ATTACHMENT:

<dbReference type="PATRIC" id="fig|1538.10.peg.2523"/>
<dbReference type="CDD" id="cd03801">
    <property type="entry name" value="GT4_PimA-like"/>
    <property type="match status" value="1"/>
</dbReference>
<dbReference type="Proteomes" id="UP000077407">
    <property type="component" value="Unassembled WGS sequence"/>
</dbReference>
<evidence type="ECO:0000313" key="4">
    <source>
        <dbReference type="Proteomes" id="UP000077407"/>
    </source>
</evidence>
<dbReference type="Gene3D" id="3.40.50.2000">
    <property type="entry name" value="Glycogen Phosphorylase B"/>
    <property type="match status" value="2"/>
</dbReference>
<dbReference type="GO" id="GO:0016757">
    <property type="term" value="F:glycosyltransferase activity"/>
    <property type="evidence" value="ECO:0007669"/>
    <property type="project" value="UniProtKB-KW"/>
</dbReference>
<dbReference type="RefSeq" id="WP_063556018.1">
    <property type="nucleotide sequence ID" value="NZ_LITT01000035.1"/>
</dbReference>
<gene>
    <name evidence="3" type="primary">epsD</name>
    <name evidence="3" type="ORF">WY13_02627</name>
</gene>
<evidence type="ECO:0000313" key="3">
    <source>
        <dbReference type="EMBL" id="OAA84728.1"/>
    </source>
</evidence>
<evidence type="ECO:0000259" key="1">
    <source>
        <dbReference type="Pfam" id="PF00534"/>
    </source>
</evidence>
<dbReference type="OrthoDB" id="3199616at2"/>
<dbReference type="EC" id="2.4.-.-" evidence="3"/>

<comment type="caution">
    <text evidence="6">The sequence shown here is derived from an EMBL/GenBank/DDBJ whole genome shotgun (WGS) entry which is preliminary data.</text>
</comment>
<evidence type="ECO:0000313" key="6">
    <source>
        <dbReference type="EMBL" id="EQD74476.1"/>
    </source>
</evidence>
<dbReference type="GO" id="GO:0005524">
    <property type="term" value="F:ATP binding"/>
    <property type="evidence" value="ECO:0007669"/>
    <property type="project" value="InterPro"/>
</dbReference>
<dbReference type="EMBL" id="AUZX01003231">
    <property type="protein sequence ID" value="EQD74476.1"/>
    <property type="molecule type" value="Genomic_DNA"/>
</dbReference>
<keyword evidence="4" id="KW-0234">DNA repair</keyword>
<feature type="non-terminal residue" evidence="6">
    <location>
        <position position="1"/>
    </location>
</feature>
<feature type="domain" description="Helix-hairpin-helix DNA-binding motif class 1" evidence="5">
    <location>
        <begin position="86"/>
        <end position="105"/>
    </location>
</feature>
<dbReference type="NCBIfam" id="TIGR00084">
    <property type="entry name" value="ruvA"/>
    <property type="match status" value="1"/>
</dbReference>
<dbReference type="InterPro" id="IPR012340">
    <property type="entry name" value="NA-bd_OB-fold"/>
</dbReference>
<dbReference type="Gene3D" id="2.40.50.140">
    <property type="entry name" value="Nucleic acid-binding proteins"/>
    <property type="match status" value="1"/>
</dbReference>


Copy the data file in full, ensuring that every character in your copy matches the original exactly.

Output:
<dbReference type="PATRIC" id="fig|1538.10.peg.2523"/>
<dbReference type="CDD" id="cd03801">
    <property type="entry name" value="GT4_PimA-like"/>
    <property type="match status" value="1"/>
</dbReference>
<dbReference type="Proteomes" id="UP000077407">
    <property type="component" value="Unassembled WGS sequence"/>
</dbReference>
<evidence type="ECO:0000313" key="4">
    <source>
        <dbReference type="Proteomes" id="UP000077407"/>
    </source>
</evidence>
<dbReference type="Gene3D" id="3.40.50.2000">
    <property type="entry name" value="Glycogen Phosphorylase B"/>
    <property type="match status" value="2"/>
</dbReference>
<dbReference type="GO" id="GO:0016757">
    <property type="term" value="F:glycosyltransferase activity"/>
    <property type="evidence" value="ECO:0007669"/>
    <property type="project" value="UniProtKB-KW"/>
</dbReference>
<dbReference type="RefSeq" id="WP_063556018.1">
    <property type="nucleotide sequence ID" value="NZ_LITT01000035.1"/>
</dbReference>
<gene>
    <name evidence="3" type="primary">epsD</name>
    <name evidence="3" type="ORF">WY13_02627</name>
</gene>
<evidence type="ECO:0000313" key="3">
    <source>
        <dbReference type="EMBL" id="OAA84728.1"/>
    </source>
</evidence>
<evidence type="ECO:0000259" key="1">
    <source>
        <dbReference type="Pfam" id="PF00534"/>
    </source>
</evidence>
<dbReference type="OrthoDB" id="3199616at2"/>
<dbReference type="EC" id="2.4.-.-" evidence="3"/>

<comment type="caution">
    <text evidence="6">The sequence shown here is derived from an EMBL/GenBank/DDBJ whole genome shotgun (WGS) entry which is preliminary data.</text>
</comment>
<evidence type="ECO:0000313" key="6">
    <source>
        <dbReference type="EMBL" id="EQD74476.1"/>
    </source>
</evidence>
<dbReference type="GO" id="GO:0005524">
    <property type="term" value="F:ATP binding"/>
    <property type="evidence" value="ECO:0007669"/>
    <property type="project" value="InterPro"/>
</dbReference>
<dbReference type="EMBL" id="AUZX01003231">
    <property type="protein sequence ID" value="EQD74476.1"/>
    <property type="molecule type" value="Genomic_DNA"/>
</dbReference>
<keyword evidence="4" id="KW-0234">DNA repair</keyword>
<feature type="non-terminal residue" evidence="6">
    <location>
        <position position="1"/>
    </location>
</feature>
<feature type="domain" description="Helix-hairpin-helix DNA-binding motif class 1" evidence="5">
    <location>
        <begin position="86"/>
        <end position="105"/>
    </location>
</feature>
<dbReference type="NCBIfam" id="TIGR00084">
    <property type="entry name" value="ruvA"/>
    <property type="match status" value="1"/>
</dbReference>
<dbReference type="InterPro" id="IPR012340">
    <property type="entry name" value="NA-bd_OB-fold"/>
</dbReference>
<dbReference type="Gene3D" id="2.40.50.140">
    <property type="entry name" value="Nucleic acid-binding proteins"/>
    <property type="match status" value="1"/>
</dbReference>